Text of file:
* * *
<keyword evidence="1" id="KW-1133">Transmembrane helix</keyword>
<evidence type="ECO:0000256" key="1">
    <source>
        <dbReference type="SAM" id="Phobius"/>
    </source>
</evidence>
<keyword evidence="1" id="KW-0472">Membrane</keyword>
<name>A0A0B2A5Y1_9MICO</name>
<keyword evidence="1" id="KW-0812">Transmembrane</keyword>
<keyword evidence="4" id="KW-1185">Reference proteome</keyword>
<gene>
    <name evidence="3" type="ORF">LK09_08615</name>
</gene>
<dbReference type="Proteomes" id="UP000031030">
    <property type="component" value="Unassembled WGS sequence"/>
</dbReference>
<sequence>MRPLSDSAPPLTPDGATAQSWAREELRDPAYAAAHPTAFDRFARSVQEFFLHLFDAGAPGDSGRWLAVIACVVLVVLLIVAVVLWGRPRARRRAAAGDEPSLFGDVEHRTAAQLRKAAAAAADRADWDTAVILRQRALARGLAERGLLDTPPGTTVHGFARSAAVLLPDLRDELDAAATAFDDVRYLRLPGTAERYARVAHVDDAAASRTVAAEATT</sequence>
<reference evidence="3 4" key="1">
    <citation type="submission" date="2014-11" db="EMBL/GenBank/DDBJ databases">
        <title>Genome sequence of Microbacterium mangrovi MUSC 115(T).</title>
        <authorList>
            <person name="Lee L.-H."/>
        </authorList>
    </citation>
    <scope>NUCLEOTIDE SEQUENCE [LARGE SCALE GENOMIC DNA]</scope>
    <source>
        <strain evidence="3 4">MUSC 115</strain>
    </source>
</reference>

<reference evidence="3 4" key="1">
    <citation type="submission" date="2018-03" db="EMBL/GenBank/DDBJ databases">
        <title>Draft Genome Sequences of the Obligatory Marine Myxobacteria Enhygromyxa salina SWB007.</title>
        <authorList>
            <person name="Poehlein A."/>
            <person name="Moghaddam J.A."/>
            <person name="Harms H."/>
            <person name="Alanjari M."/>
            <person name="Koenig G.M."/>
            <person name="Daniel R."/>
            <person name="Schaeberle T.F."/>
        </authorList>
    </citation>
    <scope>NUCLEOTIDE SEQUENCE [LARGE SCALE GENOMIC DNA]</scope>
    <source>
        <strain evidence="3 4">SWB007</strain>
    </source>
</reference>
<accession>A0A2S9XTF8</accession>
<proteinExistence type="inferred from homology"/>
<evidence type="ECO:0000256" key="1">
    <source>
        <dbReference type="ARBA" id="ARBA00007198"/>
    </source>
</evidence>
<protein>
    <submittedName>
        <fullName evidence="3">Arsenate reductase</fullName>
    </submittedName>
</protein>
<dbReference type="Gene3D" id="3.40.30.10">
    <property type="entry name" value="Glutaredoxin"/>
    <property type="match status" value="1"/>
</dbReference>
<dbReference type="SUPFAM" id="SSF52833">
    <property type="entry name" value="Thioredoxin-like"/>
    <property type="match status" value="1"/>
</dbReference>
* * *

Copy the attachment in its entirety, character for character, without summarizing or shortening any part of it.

<keyword evidence="1" id="KW-1133">Transmembrane helix</keyword>
<evidence type="ECO:0000256" key="1">
    <source>
        <dbReference type="SAM" id="Phobius"/>
    </source>
</evidence>
<keyword evidence="1" id="KW-0472">Membrane</keyword>
<name>A0A0B2A5Y1_9MICO</name>
<keyword evidence="1" id="KW-0812">Transmembrane</keyword>
<keyword evidence="4" id="KW-1185">Reference proteome</keyword>
<gene>
    <name evidence="3" type="ORF">LK09_08615</name>
</gene>
<dbReference type="Proteomes" id="UP000031030">
    <property type="component" value="Unassembled WGS sequence"/>
</dbReference>
<sequence>MRPLSDSAPPLTPDGATAQSWAREELRDPAYAAAHPTAFDRFARSVQEFFLHLFDAGAPGDSGRWLAVIACVVLVVLLIVAVVLWGRPRARRRAAAGDEPSLFGDVEHRTAAQLRKAAAAAADRADWDTAVILRQRALARGLAERGLLDTPPGTTVHGFARSAAVLLPDLRDELDAAATAFDDVRYLRLPGTAERYARVAHVDDAAASRTVAAEATT</sequence>
<reference evidence="3 4" key="1">
    <citation type="submission" date="2014-11" db="EMBL/GenBank/DDBJ databases">
        <title>Genome sequence of Microbacterium mangrovi MUSC 115(T).</title>
        <authorList>
            <person name="Lee L.-H."/>
        </authorList>
    </citation>
    <scope>NUCLEOTIDE SEQUENCE [LARGE SCALE GENOMIC DNA]</scope>
    <source>
        <strain evidence="3 4">MUSC 115</strain>
    </source>
</reference>

<reference evidence="3 4" key="1">
    <citation type="submission" date="2018-03" db="EMBL/GenBank/DDBJ databases">
        <title>Draft Genome Sequences of the Obligatory Marine Myxobacteria Enhygromyxa salina SWB007.</title>
        <authorList>
            <person name="Poehlein A."/>
            <person name="Moghaddam J.A."/>
            <person name="Harms H."/>
            <person name="Alanjari M."/>
            <person name="Koenig G.M."/>
            <person name="Daniel R."/>
            <person name="Schaeberle T.F."/>
        </authorList>
    </citation>
    <scope>NUCLEOTIDE SEQUENCE [LARGE SCALE GENOMIC DNA]</scope>
    <source>
        <strain evidence="3 4">SWB007</strain>
    </source>
</reference>
<accession>A0A2S9XTF8</accession>
<proteinExistence type="inferred from homology"/>
<evidence type="ECO:0000256" key="1">
    <source>
        <dbReference type="ARBA" id="ARBA00007198"/>
    </source>
</evidence>
<protein>
    <submittedName>
        <fullName evidence="3">Arsenate reductase</fullName>
    </submittedName>
</protein>
<dbReference type="Gene3D" id="3.40.30.10">
    <property type="entry name" value="Glutaredoxin"/>
    <property type="match status" value="1"/>
</dbReference>
<dbReference type="SUPFAM" id="SSF52833">
    <property type="entry name" value="Thioredoxin-like"/>
    <property type="match status" value="1"/>
</dbReference>